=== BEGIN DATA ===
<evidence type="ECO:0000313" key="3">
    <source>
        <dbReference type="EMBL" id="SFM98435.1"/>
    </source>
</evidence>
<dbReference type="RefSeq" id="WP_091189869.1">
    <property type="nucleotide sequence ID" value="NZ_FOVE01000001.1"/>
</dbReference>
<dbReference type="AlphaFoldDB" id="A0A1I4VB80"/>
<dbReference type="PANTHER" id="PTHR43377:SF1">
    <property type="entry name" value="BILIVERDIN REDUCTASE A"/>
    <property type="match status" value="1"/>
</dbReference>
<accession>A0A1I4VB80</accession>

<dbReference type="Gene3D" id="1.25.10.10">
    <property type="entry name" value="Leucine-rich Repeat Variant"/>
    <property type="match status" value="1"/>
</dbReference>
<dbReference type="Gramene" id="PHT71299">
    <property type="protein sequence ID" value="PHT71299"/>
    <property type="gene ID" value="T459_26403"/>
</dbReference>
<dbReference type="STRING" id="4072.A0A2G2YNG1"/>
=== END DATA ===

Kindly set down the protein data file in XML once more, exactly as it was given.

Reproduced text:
<evidence type="ECO:0000313" key="3">
    <source>
        <dbReference type="EMBL" id="SFM98435.1"/>
    </source>
</evidence>
<dbReference type="RefSeq" id="WP_091189869.1">
    <property type="nucleotide sequence ID" value="NZ_FOVE01000001.1"/>
</dbReference>
<dbReference type="AlphaFoldDB" id="A0A1I4VB80"/>
<dbReference type="PANTHER" id="PTHR43377:SF1">
    <property type="entry name" value="BILIVERDIN REDUCTASE A"/>
    <property type="match status" value="1"/>
</dbReference>
<accession>A0A1I4VB80</accession>

<dbReference type="Gene3D" id="1.25.10.10">
    <property type="entry name" value="Leucine-rich Repeat Variant"/>
    <property type="match status" value="1"/>
</dbReference>
<dbReference type="Gramene" id="PHT71299">
    <property type="protein sequence ID" value="PHT71299"/>
    <property type="gene ID" value="T459_26403"/>
</dbReference>
<dbReference type="STRING" id="4072.A0A2G2YNG1"/>